Play paintball.


Listen, we live in stressful times, and sometimes the only way to get rid of all that pent-up aggression is with a little Rambo roleplaying. You get out there with a paint gun, where it feels like real war but the stakes aren't nearly as high, and you can burn off a lot of otherwise useless hostility. It's got all the benefits of real exercise, combined with the endorphin ruse of shooting people with paint pellets.

Brew your own beer.

empty beer bottle tops

You can buy a basic home brewing kit for around $100, with an extra $25 for an ingredient kit. Not only will you be able to make beer for half of what it cost you at the store, you can impress your friends with a limited edition "[Insert Your Name Here] Brew".

Go fish! (No, not the card game.)

father and son fishing

What makes fishing such a great hobby isn't learning how to cast a reel or the possibility of bringing home a big yummy fish for dinner. It's so addictive because it reminds us how to be patient. Where else are you rewarded for just sitting and waiting and staring off into space and never checking you email for hours and hours at a time?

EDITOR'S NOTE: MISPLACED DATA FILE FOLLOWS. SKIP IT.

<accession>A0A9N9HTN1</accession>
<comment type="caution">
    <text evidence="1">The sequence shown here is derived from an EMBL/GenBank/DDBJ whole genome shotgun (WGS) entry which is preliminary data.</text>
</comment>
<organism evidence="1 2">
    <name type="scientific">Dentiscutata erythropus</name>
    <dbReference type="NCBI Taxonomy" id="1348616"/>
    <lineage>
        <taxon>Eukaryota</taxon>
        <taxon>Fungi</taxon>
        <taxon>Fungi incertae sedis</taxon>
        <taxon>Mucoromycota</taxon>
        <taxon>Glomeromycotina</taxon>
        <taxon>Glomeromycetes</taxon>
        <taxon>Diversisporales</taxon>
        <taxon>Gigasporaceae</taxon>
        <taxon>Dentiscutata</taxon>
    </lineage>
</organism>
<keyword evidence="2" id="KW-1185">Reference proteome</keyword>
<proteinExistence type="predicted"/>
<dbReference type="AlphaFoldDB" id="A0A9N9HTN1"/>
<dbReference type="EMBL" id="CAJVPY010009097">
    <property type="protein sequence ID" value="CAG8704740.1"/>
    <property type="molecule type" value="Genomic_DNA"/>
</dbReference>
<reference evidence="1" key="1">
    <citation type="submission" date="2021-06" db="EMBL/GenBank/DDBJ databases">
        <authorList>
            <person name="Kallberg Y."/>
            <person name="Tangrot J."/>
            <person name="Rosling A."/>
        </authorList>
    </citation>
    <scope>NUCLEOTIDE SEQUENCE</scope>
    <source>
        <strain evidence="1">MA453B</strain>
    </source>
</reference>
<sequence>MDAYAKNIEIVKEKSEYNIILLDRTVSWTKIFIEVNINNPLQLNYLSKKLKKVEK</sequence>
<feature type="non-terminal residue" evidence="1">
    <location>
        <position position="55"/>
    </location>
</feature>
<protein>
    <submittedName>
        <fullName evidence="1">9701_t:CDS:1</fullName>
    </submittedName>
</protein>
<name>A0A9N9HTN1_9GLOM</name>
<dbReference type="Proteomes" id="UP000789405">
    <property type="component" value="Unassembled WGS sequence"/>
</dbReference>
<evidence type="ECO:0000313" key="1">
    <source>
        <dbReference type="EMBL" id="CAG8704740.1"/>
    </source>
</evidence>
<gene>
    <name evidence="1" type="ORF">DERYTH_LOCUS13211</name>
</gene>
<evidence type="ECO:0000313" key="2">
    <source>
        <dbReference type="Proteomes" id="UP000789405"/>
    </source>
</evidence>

Take up non-smartphone photography.

Digital camera obsolete

We're not talking about the kind of photography you do with your phone, which is usually just an excuse to take a few dozen selfies. We mean photography done with a quality camera, where you have to learn about exposure and color and develop an eye for what might be worth capturing on film. Even if you never master it, you start looking at the world a little differently, paying closer attention to the details you never really noticed before.

Work on home renovation.

avoiding renovations is a stress free travel secret